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Tweet from David_Risney

Feb 1, 10:44
Chakra conversions between JavaScript objects and WinRT types: http://deletethis.net/dave/?uri=http%3A%2F%2Fdavescoolblog.blogspot.com%2F2016%2F01%2Fjavascript-types-and-winrt-types.html โ€ฆ I've just updated to note how IPropertySet works.
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Unicode Clock

Jan 24, 2:00

I've made a Unicode Clock in JavaScript.

Unicode has code points for all 30 minute increments of clock faces. This is a simple project to display the one closest to the current time written in JavaScript.

Because the code points are all above 0xFFFF, I make use of some ES6 additions. I use the \u{XXXXXX} style escape sequence since the old style JavaScript escape sequence \uXXXX only supports code points up to 0xFFFF. I also use the method String.codePointAt rather than String.charCodeAt because the code points larger than 0xFFFF are represented in JavaScript strings using surrogate pairs and charCodeAt gives the surrogate value rather than codePointAt which gives the code point represented by the pair of surrogates.

"๐Ÿ•›".codePointAt(0)
128347
"๐Ÿ•›".charCodeAt(0)
55357

๐Ÿ•๐Ÿ•‘๐Ÿ•’๐Ÿ•“๐Ÿ•”๐Ÿ••๐Ÿ•–๐Ÿ•—๐Ÿ•˜๐Ÿ•™๐Ÿ•š๐Ÿ•›๐Ÿ•œ๐Ÿ•๐Ÿ•ž๐Ÿ•Ÿ๐Ÿ• ๐Ÿ•ก๐Ÿ•ข๐Ÿ•ฃ๐Ÿ•ค๐Ÿ•ฅ๐Ÿ•ฆ๐Ÿ•ง

The ordering of the code points does not make it simple to do this. I initially guessed the first code point in the range would be 12:00 followed by 12:30, 1:00 and so on. But actually 1:00 is first followed by all the on the hour times then all the half hour times.

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JavaScript Types and WinRT Types

Jan 21, 5:35

MSDN covers the topic of JavaScript and WinRT type conversions provided by Chakra (JavaScript Representation of Windows Runtime Types and Considerations when Using the Windows Runtime API), but for the questions I get about it Iโ€™ll try to lay out some specifics of that discussion more plainly. Iโ€™ve made a TL;DR JavaScript types and WinRT types summary table.

WinRT Conversion JavaScript
Struct โ†”๏ธ JavaScript object with matching property names
Class or interface instance โžก JavaScript object with matching property names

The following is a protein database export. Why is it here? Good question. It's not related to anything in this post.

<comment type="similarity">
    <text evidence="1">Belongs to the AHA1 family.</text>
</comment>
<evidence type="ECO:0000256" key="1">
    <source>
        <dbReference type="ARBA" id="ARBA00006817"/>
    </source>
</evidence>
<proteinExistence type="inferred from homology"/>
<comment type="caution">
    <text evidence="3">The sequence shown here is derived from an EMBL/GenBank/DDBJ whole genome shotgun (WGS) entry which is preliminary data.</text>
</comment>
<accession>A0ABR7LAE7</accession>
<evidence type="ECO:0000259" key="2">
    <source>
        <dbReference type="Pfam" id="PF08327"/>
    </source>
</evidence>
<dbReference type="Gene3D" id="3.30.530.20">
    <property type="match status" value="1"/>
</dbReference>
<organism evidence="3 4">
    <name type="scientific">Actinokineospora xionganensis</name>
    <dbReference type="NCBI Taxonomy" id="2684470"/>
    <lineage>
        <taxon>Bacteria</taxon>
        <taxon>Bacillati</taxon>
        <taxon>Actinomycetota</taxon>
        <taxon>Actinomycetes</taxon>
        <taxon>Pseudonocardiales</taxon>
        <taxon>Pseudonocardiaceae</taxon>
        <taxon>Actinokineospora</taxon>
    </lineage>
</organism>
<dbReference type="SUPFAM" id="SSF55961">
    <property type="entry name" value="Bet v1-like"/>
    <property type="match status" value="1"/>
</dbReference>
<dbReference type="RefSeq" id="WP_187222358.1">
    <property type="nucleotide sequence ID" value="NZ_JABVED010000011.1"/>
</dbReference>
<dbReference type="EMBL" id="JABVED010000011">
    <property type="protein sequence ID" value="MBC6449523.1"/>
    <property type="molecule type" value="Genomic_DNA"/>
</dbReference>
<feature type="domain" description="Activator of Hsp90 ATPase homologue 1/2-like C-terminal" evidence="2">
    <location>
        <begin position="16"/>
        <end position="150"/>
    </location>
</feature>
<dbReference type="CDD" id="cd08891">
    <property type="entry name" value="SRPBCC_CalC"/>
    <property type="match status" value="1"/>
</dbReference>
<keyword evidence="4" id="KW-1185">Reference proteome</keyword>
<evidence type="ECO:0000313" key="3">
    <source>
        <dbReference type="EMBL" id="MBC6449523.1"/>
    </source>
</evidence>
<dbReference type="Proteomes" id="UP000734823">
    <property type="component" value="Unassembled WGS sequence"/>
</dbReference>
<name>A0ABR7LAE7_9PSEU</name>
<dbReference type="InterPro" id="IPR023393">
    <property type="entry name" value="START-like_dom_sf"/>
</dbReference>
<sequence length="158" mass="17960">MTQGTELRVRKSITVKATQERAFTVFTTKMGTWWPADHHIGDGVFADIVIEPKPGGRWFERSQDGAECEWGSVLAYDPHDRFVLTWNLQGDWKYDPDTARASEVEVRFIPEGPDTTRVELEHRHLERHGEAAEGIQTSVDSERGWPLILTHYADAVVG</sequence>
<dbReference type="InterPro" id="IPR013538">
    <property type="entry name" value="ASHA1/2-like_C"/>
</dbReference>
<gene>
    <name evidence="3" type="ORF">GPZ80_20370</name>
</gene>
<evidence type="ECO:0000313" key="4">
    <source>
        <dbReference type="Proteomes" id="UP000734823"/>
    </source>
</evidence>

Windows.Foundation.Collections.IPropertySet โžก JavaScript object with arbitrary property names
Any โƒ  DOM object

Chakra, the JavaScript engine powering the Edge browser and JavaScript Windows Store apps, does the work to project WinRT into JavaScript. It is responsible for, among other things, converting back and forth between JavaScript types and WinRT types. Some basics are intuitive, like a JavaScript string is converted back and forth with WinRTโ€™s string representation. For other basic types check out the MSDN links at the top of the page. For structs, interface instances, class instances, and objects things are more complicated.

A struct, class instance, or interface instance in WinRT is projected into JavaScript as a JavaScript object with corresponding property names and values. This JavaScript object representation of a WinRT type can be passed into other WinRT APIs that take the same underlying type as a parameter. This JavaScript object is special in that Chakra keeps a reference to the underlying WinRT object and so it can be reused with other WinRT APIs.

However, if you start with plain JavaScript objects and want to interact with WinRT APIs that take non-basic WinRT types, your options are less plentiful. You can use a plain JavaScript object as a WinRT struct, so long as the property names on the JavaScript object match the WinRT structโ€™s. Chakra will implicitly create an instance of the WinRT struct for you when you call a WinRT method that takes that WinRT struct as a parameter and fill in the WinRT structโ€™s values with the values from the corresponding properties on your JavaScript object.

// C# WinRT component
public struct ExampleStruct
{
public string String;
public int Int;
}

public sealed class ExampleStructContainer
{
ExampleStruct value;
public void Set(ExampleStruct value)
{
this.value = value;
}

public ExampleStruct Get()
{
return this.value;
}
}

// JS code
var structContainer = new ExampleWinRTComponent.ExampleNamespace.ExampleStructContainer();
structContainer.set({ string: "abc", int: 123 });
console.log("structContainer.get(): " + JSON.stringify(structContainer.get()));
// structContainer.get(): {"string":"abc","int":123}

You cannot have a plain JavaScript object and use it as a WinRT class instance or WinRT interface instance. Chakra does not provide such a conversion even with ES6 classes.